People of color are underrepresented within the Tulsa Police Department, but a new program could help change that.
Currently dubbed the Oklahoma Guardian Development Project, it would seek to start reaching Tulsa Public Schools students in high school, putting them in touch with mentors and guiding them into classes at Tulsa Community College and then OSU-Tulsa before the police academy.
TPD officers must hold a bachelor’s degree, a requirement that limits the department’s recruiting from underrepresented communities. TPD recruiter Ofc. Jesse Guardiola described the Guardian Project as a "magnificent workforce development project."
"Because we’re taking kids who may be marginalized because of their situations socioeconomically all the way over to being middle class, and then the great benefit is the City of Tulsa gets public servants out of it on the back side," Guardiola told city councilors during a presentation last week.
OU student researchers recently helped come up with a basic outline for the project. Sri Srinavasan said they expect participating students to end up making $18,000 a year more than they would without the Guardian Project.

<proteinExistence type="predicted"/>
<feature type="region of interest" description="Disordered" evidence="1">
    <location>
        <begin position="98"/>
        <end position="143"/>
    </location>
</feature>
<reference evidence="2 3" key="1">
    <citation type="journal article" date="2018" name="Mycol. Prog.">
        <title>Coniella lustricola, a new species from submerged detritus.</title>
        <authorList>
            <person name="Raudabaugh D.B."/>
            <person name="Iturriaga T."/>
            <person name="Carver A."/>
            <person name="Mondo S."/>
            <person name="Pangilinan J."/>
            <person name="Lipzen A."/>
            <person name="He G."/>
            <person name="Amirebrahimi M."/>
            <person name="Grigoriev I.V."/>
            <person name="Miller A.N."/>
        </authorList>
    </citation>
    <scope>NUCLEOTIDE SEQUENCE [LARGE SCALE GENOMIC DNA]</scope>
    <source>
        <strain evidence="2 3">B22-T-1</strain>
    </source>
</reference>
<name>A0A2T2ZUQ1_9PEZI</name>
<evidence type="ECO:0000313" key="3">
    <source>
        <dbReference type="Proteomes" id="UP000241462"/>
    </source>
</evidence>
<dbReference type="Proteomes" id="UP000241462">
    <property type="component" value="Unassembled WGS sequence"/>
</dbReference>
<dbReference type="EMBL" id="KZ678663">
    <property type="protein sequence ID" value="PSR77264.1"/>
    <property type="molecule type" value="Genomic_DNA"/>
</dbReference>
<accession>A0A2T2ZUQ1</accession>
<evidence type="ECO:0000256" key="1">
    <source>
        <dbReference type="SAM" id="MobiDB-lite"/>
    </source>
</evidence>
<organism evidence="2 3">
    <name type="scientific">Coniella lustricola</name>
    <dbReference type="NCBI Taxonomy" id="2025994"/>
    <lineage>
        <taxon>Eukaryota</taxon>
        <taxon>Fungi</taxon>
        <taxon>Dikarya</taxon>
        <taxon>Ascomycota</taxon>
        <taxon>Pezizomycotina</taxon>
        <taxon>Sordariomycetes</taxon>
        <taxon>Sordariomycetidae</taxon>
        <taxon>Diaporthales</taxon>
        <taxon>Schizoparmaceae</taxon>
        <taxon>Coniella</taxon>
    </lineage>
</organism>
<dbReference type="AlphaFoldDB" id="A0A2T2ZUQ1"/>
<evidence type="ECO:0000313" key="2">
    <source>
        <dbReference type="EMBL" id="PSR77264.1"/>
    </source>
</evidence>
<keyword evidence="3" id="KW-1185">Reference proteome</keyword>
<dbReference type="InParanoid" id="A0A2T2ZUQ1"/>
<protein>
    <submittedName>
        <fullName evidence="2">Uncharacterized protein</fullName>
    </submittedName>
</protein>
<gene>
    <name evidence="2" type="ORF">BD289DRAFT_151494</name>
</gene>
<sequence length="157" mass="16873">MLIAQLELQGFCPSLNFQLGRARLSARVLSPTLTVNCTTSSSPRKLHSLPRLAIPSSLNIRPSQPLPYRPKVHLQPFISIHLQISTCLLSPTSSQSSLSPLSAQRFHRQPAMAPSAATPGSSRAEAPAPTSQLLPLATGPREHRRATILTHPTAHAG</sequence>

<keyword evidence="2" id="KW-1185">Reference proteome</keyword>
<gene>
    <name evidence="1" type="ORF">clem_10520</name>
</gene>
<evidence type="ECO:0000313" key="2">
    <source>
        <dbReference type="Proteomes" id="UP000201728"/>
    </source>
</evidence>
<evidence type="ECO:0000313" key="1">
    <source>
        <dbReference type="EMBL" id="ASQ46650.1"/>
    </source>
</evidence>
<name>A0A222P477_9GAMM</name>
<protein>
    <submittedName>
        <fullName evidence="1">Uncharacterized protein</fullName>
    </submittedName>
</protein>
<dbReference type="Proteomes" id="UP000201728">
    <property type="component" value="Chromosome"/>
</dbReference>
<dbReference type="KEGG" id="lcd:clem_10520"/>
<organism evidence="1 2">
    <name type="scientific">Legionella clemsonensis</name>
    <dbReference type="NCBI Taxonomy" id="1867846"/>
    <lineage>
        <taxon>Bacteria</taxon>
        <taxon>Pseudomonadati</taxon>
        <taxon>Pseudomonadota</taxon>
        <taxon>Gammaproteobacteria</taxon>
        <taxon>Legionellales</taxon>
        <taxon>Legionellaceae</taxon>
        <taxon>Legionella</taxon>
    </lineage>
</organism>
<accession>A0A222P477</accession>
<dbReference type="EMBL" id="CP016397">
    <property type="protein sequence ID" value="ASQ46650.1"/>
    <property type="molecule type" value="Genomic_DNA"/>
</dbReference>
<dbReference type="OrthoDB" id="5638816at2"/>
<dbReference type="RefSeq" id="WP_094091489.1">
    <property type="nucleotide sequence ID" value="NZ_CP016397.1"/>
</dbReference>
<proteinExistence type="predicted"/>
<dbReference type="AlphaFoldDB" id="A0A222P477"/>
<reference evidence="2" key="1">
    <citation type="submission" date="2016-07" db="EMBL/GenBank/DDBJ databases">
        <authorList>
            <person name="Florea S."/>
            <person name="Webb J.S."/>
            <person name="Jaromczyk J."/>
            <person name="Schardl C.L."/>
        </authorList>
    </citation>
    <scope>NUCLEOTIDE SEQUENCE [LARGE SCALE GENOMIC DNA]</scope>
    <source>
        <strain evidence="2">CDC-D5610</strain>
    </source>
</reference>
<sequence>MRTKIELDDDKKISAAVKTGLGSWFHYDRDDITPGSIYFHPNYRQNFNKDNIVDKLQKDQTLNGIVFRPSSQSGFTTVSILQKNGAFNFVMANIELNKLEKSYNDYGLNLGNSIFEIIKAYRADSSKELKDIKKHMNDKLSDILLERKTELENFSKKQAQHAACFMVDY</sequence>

"And based on studies of diversity in police forces, such as the Chicago police force, we can expect up to a 30% decrease in race-based patrolling and 40% decrease in violent encounters just with this initiative alone. We’re very excited about the precedent this program will set in policing reform and education not only in Tulsa, but nationwide," Srinavasan said.
The OU students believe TPD could pay for the program through grants and streamlining existing programs, and they project around two dozen Tulsa Public Schools students might be interested if it comes to fruition. There are several steps remaining, however, before the Guardian Project gets off the ground.